Armed Services chairman- America should more than double B-2 fl

Sunday, March 16, 2003

KNOB NOSTER, Mo. -- The United States' fleet of B-2 Stealth bombers should be more than doubled, the chairman of the House Armed Services Committee said Friday.

The B-2s are battle-proven in evading radar, dropping precision-guided munitions and covering long distances nonstop, said Rep. Duncan Hunter, R-Calif.

"This leverage that we have -- combining stealth capability with precision munitions -- is an advantage that we should build on. It doesn't make sense to make this remarkable breakthrough in technology and not build on it," Hunter told reporters during a visit to Whiteman Air Force Base, home of the nation's 21 B-2 bombers.

Hunter's tour included visiting the cockpit of one of the bat-shaped bombers. In a luncheon speech to leaders of communities around Whiteman, Hunter called the B-2 an "instrument of freedom."

He was the guest of Missouri Rep. Ike Skelton, ranking Democrat on the Armed Services Committee, whose district includes Whiteman. An undisclosed number of B-2s, along with a couple of hundred support personnel such as mechanics, flew out of Missouri last week for temporary shelters closer to Iraq.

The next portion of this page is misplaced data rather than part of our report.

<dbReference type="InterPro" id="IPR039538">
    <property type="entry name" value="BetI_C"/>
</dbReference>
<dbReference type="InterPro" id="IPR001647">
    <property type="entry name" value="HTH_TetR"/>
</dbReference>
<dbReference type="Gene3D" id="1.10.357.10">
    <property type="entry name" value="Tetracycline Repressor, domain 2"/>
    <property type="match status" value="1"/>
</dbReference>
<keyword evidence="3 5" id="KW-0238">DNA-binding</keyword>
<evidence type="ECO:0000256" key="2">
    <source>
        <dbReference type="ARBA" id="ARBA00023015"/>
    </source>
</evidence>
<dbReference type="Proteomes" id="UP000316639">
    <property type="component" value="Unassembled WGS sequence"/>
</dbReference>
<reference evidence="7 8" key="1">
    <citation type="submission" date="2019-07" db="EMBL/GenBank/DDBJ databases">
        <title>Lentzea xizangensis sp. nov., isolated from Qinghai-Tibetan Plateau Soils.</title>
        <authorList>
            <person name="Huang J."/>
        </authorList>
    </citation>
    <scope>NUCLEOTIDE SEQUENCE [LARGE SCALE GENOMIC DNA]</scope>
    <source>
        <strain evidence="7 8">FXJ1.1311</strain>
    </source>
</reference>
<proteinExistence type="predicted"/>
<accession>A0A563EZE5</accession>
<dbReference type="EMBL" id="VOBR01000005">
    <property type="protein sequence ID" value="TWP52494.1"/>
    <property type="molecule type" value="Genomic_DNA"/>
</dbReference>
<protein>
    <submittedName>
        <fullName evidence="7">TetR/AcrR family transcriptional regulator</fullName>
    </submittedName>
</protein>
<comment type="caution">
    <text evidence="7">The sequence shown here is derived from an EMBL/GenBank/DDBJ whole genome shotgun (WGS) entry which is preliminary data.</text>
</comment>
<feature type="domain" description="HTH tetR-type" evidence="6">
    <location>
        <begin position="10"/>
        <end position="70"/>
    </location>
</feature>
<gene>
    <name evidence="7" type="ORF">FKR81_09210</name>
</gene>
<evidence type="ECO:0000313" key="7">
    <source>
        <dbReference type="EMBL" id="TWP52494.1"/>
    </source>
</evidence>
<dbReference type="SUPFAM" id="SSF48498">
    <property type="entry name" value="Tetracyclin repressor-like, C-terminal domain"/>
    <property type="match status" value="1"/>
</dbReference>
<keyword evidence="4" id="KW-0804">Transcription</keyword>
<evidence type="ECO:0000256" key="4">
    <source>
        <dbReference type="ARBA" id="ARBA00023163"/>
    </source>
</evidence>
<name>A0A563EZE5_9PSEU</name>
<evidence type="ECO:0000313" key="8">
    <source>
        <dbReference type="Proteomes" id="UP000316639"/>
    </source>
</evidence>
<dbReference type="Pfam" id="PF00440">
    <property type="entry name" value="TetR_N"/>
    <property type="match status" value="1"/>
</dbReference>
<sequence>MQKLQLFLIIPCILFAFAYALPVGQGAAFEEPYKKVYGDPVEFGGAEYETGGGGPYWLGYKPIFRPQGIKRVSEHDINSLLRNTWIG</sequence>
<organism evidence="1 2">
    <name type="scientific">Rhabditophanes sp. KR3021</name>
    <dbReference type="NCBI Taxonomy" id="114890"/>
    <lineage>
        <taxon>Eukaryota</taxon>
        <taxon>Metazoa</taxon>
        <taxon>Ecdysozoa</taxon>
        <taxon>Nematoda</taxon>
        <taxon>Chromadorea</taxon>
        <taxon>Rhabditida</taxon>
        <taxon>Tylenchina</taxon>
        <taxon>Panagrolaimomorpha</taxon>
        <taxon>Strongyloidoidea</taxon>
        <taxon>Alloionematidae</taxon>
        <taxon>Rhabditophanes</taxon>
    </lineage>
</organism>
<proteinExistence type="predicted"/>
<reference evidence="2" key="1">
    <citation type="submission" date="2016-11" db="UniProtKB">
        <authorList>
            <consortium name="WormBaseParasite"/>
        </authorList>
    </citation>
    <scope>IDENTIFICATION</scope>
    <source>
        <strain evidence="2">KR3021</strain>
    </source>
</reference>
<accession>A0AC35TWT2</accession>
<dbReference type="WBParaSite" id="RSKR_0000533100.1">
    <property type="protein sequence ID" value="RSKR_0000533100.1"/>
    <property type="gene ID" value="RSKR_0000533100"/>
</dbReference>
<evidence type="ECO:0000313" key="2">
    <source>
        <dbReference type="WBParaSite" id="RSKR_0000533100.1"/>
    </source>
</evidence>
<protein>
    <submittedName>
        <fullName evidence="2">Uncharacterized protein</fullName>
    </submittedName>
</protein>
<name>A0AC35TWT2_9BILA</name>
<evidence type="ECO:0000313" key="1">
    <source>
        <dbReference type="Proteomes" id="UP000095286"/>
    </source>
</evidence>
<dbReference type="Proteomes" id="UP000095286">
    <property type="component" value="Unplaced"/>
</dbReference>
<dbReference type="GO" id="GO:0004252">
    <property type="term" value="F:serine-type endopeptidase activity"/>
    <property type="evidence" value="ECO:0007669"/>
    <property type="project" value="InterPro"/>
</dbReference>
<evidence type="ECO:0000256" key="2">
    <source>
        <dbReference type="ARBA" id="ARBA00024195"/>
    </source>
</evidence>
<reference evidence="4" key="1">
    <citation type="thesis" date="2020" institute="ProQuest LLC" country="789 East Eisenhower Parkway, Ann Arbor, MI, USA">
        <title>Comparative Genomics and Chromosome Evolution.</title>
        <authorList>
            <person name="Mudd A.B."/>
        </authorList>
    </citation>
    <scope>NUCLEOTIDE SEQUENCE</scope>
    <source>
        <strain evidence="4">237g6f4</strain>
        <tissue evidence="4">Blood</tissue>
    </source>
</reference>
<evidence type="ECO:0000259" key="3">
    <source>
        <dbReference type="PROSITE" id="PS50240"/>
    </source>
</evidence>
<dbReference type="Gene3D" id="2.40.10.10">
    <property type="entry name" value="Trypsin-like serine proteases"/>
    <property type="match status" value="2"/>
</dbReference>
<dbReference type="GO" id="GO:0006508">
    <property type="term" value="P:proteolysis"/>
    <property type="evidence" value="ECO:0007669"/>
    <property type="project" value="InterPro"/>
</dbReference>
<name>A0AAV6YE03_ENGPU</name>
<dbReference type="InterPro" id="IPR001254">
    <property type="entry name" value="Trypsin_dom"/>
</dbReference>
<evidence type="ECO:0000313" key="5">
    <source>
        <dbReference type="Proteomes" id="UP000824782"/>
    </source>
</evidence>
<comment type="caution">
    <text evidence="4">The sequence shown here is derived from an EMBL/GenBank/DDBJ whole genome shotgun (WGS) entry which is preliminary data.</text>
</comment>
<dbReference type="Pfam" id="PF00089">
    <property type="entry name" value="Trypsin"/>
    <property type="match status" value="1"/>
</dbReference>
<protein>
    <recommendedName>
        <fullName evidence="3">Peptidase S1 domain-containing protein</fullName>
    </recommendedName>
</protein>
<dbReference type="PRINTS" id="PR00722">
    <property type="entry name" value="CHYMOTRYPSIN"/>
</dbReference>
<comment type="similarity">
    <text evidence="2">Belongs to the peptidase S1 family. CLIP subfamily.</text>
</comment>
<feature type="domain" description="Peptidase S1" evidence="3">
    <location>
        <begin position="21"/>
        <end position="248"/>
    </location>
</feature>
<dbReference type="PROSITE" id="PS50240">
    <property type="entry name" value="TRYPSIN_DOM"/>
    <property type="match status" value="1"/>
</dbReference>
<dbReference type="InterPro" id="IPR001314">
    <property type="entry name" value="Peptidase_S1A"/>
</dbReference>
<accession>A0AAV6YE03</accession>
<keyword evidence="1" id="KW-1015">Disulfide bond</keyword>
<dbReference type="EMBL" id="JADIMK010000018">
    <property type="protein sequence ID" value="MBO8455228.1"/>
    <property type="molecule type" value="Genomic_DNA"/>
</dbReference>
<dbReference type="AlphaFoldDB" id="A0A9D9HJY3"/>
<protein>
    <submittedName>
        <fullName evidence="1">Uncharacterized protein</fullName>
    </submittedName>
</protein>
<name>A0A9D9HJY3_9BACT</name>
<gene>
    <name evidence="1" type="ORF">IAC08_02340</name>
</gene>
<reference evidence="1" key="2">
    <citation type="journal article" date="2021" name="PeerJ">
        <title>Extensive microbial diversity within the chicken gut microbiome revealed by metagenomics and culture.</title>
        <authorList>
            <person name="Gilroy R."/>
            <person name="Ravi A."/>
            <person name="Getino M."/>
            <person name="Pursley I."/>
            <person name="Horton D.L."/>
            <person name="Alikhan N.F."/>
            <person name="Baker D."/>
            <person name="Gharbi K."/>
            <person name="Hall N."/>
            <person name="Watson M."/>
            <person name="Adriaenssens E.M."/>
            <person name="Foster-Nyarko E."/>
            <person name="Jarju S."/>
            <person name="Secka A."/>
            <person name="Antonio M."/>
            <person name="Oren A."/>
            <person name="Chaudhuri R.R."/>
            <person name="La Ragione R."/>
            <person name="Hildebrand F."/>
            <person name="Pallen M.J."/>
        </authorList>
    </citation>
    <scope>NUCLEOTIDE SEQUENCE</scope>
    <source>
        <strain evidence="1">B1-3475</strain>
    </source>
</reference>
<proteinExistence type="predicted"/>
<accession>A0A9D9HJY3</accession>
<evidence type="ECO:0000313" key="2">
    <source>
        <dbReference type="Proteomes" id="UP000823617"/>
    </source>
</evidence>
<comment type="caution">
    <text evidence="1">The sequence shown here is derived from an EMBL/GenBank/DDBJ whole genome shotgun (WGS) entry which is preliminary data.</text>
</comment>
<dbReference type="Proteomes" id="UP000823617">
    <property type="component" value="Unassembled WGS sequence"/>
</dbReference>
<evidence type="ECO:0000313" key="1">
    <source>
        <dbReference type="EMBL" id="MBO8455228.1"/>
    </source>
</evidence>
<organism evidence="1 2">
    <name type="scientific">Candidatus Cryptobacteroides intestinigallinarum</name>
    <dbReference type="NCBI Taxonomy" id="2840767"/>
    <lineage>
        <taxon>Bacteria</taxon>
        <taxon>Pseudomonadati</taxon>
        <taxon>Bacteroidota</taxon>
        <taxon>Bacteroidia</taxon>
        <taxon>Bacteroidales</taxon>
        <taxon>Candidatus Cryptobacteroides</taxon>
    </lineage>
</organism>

Each B-2 costs about $1.3 billion.

The warplane's first combat workout came a few years ago in Kosovo, and in October 2001, a B-2 flew the longest non-stop combat mission in history -- 44 hours -- to hit targets in Afghanistan and complete a round-trip to Missouri.

"I think that you need to have at least 50 of the B-2s," Hunter told reporters after his speech.

Hunter said more B-2s are needed because the U.S. has an aging bomber fleet -- "B-52s are older now than their pilots" -- and has reduced its fleet of B-1 bombers to about 60 planes.

"We need to be able to decisively win conflicts and knock out these heavily protected targets against what has become an increasingly sophisticated air defense system," said Hunter, who assumed chairmanship of the Armed Services Committee this year.

Hunter called Skelton "my partner," saying they work without partisanship in leading the Armed Services Committee.

"I've followed Ike's lead with the B-2 bomber, trying to get this bird into the air," the Republican said of the Democrat. "Ike Skelton is a statesman."

Skelton was just a complimentary of Hunter: "We are a team and we do work quite well together."


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